NCAA Basketball: Champions Again: Arizona Wildcats Win Final Pac-10 Championship

Killer CarlsonContributor IMarch 4, 2011

33 years ago, the modern era of the Pac-10 Conference was formed, uniting the ten teams that we currently recognize as conference participants: Arizona, Arizona State, USC, UCLA, CAL, Stanford, Oregon, Oregon State, Washington and Washington State. 

As most know, Colorado and Utah are combining with this original ten in 2012 to form what will be known as the Pac-12. New rivalries will spawn, and new history of the conference will unfold, but for now let’s take a quick peek back at the past 3 decades of the Pac-10 Men’s Basketball league.   

UCLA, through John Wooden’s dominance, owned the previous version of the conference, the Pac-8, but since 1978 there would be much more parity in the league. In total, eight of the participating universities would bring home a regular season Conference Championship title, but there was one team who brought home the hardware more than any other. 

The University of Arizona Wildcats under Lute Olson won a record 11 Pac-10 titles (and a record 4 Pac-10 Tournament titles), and Sean Miller’s current squad has returned the Wildcats to glory and have written the last chapter in Pac-10 title lore. How fitting.

Lute Olson was much like reputed gangster and Las Vegas pioneer Bugsy Siegel, in that they both came out West in attempts of jump starting a fluttering industry. For Bugsy, he had a vision that funneling mob money through the creation of elaborate show hotels would bring such fortune and fame that his organized crime syndicate would be catapulted to new heights. 

Through his first hotel venture, The Flamingo, he proved that he could help create a cash cow in the middle of the desolate and unforgiving Nevada desert. Unfortunately for Bugsy, he wasn’t given ample time to develop his venture. The Flamingo indeed became an epic center of gambling and entertainment, but their initial struggles out of the gate resulted in Bugsy’s fate to be decided by a hail of bullets.

For Lute, he had a vision of bringing his basketball expertise back out West, with efforts to build a championship caliber program to help fill the void left by the recent departure of the legendary John Wooden. The University of Arizona Wildcats Men’s basketball team were merely an afterthought in the 1970’s and early 1980’s. Enter Robert Luther Olson.

In 1983, Olson struggled his first year with trying to get his players to learn his offensive & defensive philosophies, finishing eighth in the Pac-10 with a paltry 11-17 record. Fortunately for Lute, he was given a bit more leeway than Bugsy Siegel, and was able to quickly turn around the Arizona program in his second year. Under Lute’s tutelage, the Wildcats finished third in the Pac-10 with a 21-10 record and earned their first trip to the NCAA tourney.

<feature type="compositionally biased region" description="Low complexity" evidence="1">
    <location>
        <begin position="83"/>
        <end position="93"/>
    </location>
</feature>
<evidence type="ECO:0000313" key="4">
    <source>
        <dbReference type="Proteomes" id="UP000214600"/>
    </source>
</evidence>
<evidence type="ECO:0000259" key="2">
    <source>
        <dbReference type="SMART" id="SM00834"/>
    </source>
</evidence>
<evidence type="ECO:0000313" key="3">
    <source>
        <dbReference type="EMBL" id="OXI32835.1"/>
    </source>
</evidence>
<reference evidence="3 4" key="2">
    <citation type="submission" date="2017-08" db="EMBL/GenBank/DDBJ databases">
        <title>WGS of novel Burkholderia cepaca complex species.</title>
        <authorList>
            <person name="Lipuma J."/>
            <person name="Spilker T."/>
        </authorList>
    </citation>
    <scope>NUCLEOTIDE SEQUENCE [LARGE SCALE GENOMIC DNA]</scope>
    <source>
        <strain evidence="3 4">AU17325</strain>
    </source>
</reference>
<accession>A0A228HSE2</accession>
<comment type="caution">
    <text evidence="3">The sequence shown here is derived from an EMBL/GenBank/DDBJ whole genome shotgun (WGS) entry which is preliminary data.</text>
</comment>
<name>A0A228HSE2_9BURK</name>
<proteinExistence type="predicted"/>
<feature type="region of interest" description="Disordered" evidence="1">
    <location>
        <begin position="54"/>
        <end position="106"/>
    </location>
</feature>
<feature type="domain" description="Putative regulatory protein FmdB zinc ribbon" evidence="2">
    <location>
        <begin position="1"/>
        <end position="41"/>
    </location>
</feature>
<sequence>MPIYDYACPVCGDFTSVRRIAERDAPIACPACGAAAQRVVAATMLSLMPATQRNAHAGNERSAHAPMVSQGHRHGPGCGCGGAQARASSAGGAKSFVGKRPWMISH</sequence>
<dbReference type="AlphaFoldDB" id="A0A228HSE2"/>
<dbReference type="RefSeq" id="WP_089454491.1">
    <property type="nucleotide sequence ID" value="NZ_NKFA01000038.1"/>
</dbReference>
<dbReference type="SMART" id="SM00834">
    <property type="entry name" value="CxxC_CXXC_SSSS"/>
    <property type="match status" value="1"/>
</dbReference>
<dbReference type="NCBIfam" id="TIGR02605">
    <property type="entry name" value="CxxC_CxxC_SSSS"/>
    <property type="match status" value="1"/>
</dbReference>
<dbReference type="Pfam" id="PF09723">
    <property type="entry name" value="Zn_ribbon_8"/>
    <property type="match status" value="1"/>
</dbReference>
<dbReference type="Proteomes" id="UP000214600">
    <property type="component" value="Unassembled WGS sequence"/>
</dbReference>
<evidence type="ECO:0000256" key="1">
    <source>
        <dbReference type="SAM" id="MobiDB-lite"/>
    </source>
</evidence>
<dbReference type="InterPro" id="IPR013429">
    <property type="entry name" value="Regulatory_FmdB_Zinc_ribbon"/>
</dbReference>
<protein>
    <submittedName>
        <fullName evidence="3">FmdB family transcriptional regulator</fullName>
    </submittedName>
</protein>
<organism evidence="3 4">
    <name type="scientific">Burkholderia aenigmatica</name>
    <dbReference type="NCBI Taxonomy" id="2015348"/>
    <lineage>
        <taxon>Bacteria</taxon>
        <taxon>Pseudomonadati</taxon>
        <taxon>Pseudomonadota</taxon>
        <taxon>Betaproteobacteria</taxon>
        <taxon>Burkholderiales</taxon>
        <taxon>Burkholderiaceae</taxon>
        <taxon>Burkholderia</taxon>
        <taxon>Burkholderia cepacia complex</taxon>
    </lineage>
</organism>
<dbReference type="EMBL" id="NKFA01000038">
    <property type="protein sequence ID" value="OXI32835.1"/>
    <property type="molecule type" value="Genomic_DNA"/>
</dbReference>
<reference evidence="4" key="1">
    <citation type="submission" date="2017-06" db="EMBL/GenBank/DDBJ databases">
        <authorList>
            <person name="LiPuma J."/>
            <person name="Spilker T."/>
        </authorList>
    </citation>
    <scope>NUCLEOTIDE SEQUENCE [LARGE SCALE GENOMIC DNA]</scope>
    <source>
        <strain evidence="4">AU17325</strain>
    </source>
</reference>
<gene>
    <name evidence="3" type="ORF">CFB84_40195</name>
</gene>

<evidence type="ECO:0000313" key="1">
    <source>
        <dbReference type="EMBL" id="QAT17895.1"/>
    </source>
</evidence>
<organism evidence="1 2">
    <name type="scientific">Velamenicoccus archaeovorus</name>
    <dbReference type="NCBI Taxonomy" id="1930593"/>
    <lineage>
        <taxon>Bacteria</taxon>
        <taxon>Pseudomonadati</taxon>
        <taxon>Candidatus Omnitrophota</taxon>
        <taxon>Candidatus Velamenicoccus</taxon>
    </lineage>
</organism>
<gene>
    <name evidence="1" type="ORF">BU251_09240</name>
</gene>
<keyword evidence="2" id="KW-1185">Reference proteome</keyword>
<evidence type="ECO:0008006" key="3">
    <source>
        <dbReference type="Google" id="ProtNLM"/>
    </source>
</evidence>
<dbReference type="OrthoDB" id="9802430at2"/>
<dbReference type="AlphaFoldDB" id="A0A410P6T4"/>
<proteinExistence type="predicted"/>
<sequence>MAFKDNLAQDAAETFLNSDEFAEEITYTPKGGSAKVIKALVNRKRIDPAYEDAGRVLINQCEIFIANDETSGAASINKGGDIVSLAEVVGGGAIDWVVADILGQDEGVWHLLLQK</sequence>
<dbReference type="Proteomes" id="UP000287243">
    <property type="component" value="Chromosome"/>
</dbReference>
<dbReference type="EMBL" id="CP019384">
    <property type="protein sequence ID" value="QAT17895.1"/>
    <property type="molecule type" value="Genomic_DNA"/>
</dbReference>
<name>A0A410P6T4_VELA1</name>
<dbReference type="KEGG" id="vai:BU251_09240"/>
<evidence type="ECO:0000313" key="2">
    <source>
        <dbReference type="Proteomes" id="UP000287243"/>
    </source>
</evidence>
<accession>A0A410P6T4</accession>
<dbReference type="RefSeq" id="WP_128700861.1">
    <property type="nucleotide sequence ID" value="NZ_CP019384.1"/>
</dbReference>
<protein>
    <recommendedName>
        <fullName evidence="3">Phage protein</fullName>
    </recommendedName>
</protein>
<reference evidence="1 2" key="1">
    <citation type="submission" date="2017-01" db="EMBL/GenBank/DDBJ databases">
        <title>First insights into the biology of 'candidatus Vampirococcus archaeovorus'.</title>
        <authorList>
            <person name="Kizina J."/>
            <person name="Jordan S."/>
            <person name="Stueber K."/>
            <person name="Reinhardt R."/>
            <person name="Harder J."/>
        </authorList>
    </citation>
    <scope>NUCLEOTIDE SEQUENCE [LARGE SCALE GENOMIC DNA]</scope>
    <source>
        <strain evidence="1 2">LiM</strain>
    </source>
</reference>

Basketball fever had caught fire in Tucson, and Olson was the doctor who continued to prescribe winning seasons year after year.  When it was all said and done, Lute did indeed build Arizona into a championship caliber program to the tune of:

(11) Pac-10 Titles

(4) Pac-10 Tournament Titles,

(1) National Championship,

(4) Final 4’s,  

(7) Elite 8’s

(11) Sweet 16’s,

(23) Consecutive NCAA Tourney appearances

What Lute built in the desert is nothing short of amazing, and due to his success Arizona has been able to continue the tradition of excellence by bringing in young Sean Miller as coach. What Miller has accomplished in just 2 short years is nothing short of a miracle. 

Somehow, the allure of Arizona that Lute had built had faded in recent years, and Miller came into a bleak situation with virtually no veteran leadership in returning players and a recruiting cupboard that was completely bare. 

In Miller’s first six weeks on the job, he was able to entice the steady PG Nic Wise to return for his senior season, scooped up a Top 15 recruiting class comprised of Mo Mo Jones, Solomon Hill, Kyryl Natyazhko, Kevin Parrom and a certain diamond in the rough Derrick Williams. Not surprisingly, these players struggled over the year learning Sean Miller’s system and finished with a hard fought 16-15 record. 

The emergence of Derrick Williams as the Freshman Player of the Year in the Pac-10 was a good sign that the Wildcats were headed in the right direction.

In just his second season at the helm, Sean Miller has not only gotten his players to successfully buy into and implement his philosophies on the basketball court, he has officially put his stamp on the program and has alerted the nation that Arizona is back. 

Miller’s team crept back into the nation’s AP and Coaches poll’s top 10 (though it was a short lived trip) earlier this year and has won their first Pac-10 regular season championship. Going into the Pac-10 tourney as the #1 seed with a record of 25-6 only bodes well for this team’s immediate and long term futures. Sean Miller has Elite 8 success in his previous gig at Xavier, so he knows how to win once the NCAA Tournament begins

This latest Pac-10 title gives Arizona a record 12th Championship, and seals their status as the best team in the history of the Pac-10 conference. With a Top 5 national recruiting class coming to Tucson next year, there is every reason to think that Sean Miller’s Wildcats will put their paw prints all over the future Pac-12 record books. The future is bright, the sun is shining.

It's a good time to be a Wildcat.


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